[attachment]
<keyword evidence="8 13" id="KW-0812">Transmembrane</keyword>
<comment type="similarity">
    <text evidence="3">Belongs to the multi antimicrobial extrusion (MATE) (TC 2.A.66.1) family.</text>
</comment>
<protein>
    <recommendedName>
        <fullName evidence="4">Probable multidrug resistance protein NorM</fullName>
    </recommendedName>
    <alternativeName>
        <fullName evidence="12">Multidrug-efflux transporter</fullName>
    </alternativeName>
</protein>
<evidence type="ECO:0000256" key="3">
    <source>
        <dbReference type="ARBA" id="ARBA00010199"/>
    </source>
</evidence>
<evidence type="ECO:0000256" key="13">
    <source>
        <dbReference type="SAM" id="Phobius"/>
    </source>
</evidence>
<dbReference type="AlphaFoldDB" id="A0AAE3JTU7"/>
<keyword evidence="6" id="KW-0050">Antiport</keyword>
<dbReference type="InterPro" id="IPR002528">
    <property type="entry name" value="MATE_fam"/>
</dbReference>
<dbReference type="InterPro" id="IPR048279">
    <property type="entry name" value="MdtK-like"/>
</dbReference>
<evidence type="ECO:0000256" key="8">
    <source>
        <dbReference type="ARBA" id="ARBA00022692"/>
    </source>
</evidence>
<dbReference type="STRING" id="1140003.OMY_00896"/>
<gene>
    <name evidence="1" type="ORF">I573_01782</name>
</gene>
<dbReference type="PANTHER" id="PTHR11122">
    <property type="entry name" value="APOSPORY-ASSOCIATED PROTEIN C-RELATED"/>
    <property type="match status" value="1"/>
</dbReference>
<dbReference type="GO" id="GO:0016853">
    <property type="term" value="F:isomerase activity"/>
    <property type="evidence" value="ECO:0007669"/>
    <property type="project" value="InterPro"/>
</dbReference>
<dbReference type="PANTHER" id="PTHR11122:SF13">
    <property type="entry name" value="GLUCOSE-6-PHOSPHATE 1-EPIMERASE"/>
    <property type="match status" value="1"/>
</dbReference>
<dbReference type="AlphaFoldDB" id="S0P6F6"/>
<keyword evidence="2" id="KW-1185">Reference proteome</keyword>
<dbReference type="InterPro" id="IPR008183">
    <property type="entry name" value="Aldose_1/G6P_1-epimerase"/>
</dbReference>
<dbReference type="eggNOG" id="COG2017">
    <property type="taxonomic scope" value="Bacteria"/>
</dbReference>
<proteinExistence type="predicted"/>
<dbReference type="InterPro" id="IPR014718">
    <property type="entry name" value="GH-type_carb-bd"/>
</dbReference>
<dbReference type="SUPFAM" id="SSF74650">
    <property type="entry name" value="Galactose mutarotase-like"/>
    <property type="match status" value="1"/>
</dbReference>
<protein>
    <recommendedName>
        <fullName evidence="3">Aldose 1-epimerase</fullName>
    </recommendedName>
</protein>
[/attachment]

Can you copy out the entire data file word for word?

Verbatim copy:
<keyword evidence="8 13" id="KW-0812">Transmembrane</keyword>
<comment type="similarity">
    <text evidence="3">Belongs to the multi antimicrobial extrusion (MATE) (TC 2.A.66.1) family.</text>
</comment>
<protein>
    <recommendedName>
        <fullName evidence="4">Probable multidrug resistance protein NorM</fullName>
    </recommendedName>
    <alternativeName>
        <fullName evidence="12">Multidrug-efflux transporter</fullName>
    </alternativeName>
</protein>
<evidence type="ECO:0000256" key="3">
    <source>
        <dbReference type="ARBA" id="ARBA00010199"/>
    </source>
</evidence>
<evidence type="ECO:0000256" key="13">
    <source>
        <dbReference type="SAM" id="Phobius"/>
    </source>
</evidence>
<dbReference type="AlphaFoldDB" id="A0AAE3JTU7"/>
<keyword evidence="6" id="KW-0050">Antiport</keyword>
<dbReference type="InterPro" id="IPR002528">
    <property type="entry name" value="MATE_fam"/>
</dbReference>
<dbReference type="InterPro" id="IPR048279">
    <property type="entry name" value="MdtK-like"/>
</dbReference>
<evidence type="ECO:0000256" key="8">
    <source>
        <dbReference type="ARBA" id="ARBA00022692"/>
    </source>
</evidence>
<dbReference type="STRING" id="1140003.OMY_00896"/>
<gene>
    <name evidence="1" type="ORF">I573_01782</name>
</gene>
<dbReference type="PANTHER" id="PTHR11122">
    <property type="entry name" value="APOSPORY-ASSOCIATED PROTEIN C-RELATED"/>
    <property type="match status" value="1"/>
</dbReference>
<dbReference type="GO" id="GO:0016853">
    <property type="term" value="F:isomerase activity"/>
    <property type="evidence" value="ECO:0007669"/>
    <property type="project" value="InterPro"/>
</dbReference>
<dbReference type="PANTHER" id="PTHR11122:SF13">
    <property type="entry name" value="GLUCOSE-6-PHOSPHATE 1-EPIMERASE"/>
    <property type="match status" value="1"/>
</dbReference>
<dbReference type="AlphaFoldDB" id="S0P6F6"/>
<keyword evidence="2" id="KW-1185">Reference proteome</keyword>
<dbReference type="InterPro" id="IPR008183">
    <property type="entry name" value="Aldose_1/G6P_1-epimerase"/>
</dbReference>
<dbReference type="eggNOG" id="COG2017">
    <property type="taxonomic scope" value="Bacteria"/>
</dbReference>
<proteinExistence type="predicted"/>
<dbReference type="InterPro" id="IPR014718">
    <property type="entry name" value="GH-type_carb-bd"/>
</dbReference>
<dbReference type="SUPFAM" id="SSF74650">
    <property type="entry name" value="Galactose mutarotase-like"/>
    <property type="match status" value="1"/>
</dbReference>
<protein>
    <recommendedName>
        <fullName evidence="3">Aldose 1-epimerase</fullName>
    </recommendedName>
</protein>